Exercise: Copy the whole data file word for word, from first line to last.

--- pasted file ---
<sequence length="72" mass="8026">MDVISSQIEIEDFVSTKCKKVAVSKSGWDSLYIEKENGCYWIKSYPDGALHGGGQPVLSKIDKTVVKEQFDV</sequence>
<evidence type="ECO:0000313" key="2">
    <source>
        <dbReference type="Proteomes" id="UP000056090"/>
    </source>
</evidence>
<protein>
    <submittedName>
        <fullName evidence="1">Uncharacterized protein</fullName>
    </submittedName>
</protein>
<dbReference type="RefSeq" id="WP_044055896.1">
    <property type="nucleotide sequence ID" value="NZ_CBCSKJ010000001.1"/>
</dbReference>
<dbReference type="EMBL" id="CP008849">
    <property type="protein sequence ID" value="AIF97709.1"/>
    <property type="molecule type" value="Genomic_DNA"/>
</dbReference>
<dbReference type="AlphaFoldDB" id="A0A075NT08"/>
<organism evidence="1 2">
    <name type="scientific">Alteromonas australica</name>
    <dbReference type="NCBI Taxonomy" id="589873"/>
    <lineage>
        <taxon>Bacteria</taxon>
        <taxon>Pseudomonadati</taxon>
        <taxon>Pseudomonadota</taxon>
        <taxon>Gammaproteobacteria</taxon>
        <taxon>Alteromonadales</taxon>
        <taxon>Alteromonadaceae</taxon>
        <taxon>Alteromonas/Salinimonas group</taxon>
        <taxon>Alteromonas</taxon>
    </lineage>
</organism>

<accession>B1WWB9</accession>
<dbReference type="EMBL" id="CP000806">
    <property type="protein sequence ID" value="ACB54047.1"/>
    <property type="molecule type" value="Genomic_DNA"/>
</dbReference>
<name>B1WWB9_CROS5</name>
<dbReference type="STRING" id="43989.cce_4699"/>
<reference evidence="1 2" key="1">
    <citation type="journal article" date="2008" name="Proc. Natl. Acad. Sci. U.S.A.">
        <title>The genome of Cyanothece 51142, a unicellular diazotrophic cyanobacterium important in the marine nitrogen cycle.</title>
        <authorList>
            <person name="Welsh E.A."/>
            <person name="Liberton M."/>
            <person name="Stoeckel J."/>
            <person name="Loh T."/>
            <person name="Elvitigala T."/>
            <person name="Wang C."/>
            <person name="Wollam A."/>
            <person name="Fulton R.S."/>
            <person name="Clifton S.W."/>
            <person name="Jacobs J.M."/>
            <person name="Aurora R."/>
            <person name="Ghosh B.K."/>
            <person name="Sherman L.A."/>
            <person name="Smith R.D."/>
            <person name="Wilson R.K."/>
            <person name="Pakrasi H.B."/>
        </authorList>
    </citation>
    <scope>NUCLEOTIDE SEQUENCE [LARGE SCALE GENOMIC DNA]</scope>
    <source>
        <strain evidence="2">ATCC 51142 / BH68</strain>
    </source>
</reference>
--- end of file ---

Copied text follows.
<sequence length="72" mass="8026">MDVISSQIEIEDFVSTKCKKVAVSKSGWDSLYIEKENGCYWIKSYPDGALHGGGQPVLSKIDKTVVKEQFDV</sequence>
<evidence type="ECO:0000313" key="2">
    <source>
        <dbReference type="Proteomes" id="UP000056090"/>
    </source>
</evidence>
<protein>
    <submittedName>
        <fullName evidence="1">Uncharacterized protein</fullName>
    </submittedName>
</protein>
<dbReference type="RefSeq" id="WP_044055896.1">
    <property type="nucleotide sequence ID" value="NZ_CBCSKJ010000001.1"/>
</dbReference>
<dbReference type="EMBL" id="CP008849">
    <property type="protein sequence ID" value="AIF97709.1"/>
    <property type="molecule type" value="Genomic_DNA"/>
</dbReference>
<dbReference type="AlphaFoldDB" id="A0A075NT08"/>
<organism evidence="1 2">
    <name type="scientific">Alteromonas australica</name>
    <dbReference type="NCBI Taxonomy" id="589873"/>
    <lineage>
        <taxon>Bacteria</taxon>
        <taxon>Pseudomonadati</taxon>
        <taxon>Pseudomonadota</taxon>
        <taxon>Gammaproteobacteria</taxon>
        <taxon>Alteromonadales</taxon>
        <taxon>Alteromonadaceae</taxon>
        <taxon>Alteromonas/Salinimonas group</taxon>
        <taxon>Alteromonas</taxon>
    </lineage>
</organism>

<accession>B1WWB9</accession>
<dbReference type="EMBL" id="CP000806">
    <property type="protein sequence ID" value="ACB54047.1"/>
    <property type="molecule type" value="Genomic_DNA"/>
</dbReference>
<name>B1WWB9_CROS5</name>
<dbReference type="STRING" id="43989.cce_4699"/>
<reference evidence="1 2" key="1">
    <citation type="journal article" date="2008" name="Proc. Natl. Acad. Sci. U.S.A.">
        <title>The genome of Cyanothece 51142, a unicellular diazotrophic cyanobacterium important in the marine nitrogen cycle.</title>
        <authorList>
            <person name="Welsh E.A."/>
            <person name="Liberton M."/>
            <person name="Stoeckel J."/>
            <person name="Loh T."/>
            <person name="Elvitigala T."/>
            <person name="Wang C."/>
            <person name="Wollam A."/>
            <person name="Fulton R.S."/>
            <person name="Clifton S.W."/>
            <person name="Jacobs J.M."/>
            <person name="Aurora R."/>
            <person name="Ghosh B.K."/>
            <person name="Sherman L.A."/>
            <person name="Smith R.D."/>
            <person name="Wilson R.K."/>
            <person name="Pakrasi H.B."/>
        </authorList>
    </citation>
    <scope>NUCLEOTIDE SEQUENCE [LARGE SCALE GENOMIC DNA]</scope>
    <source>
        <strain evidence="2">ATCC 51142 / BH68</strain>
    </source>
</reference>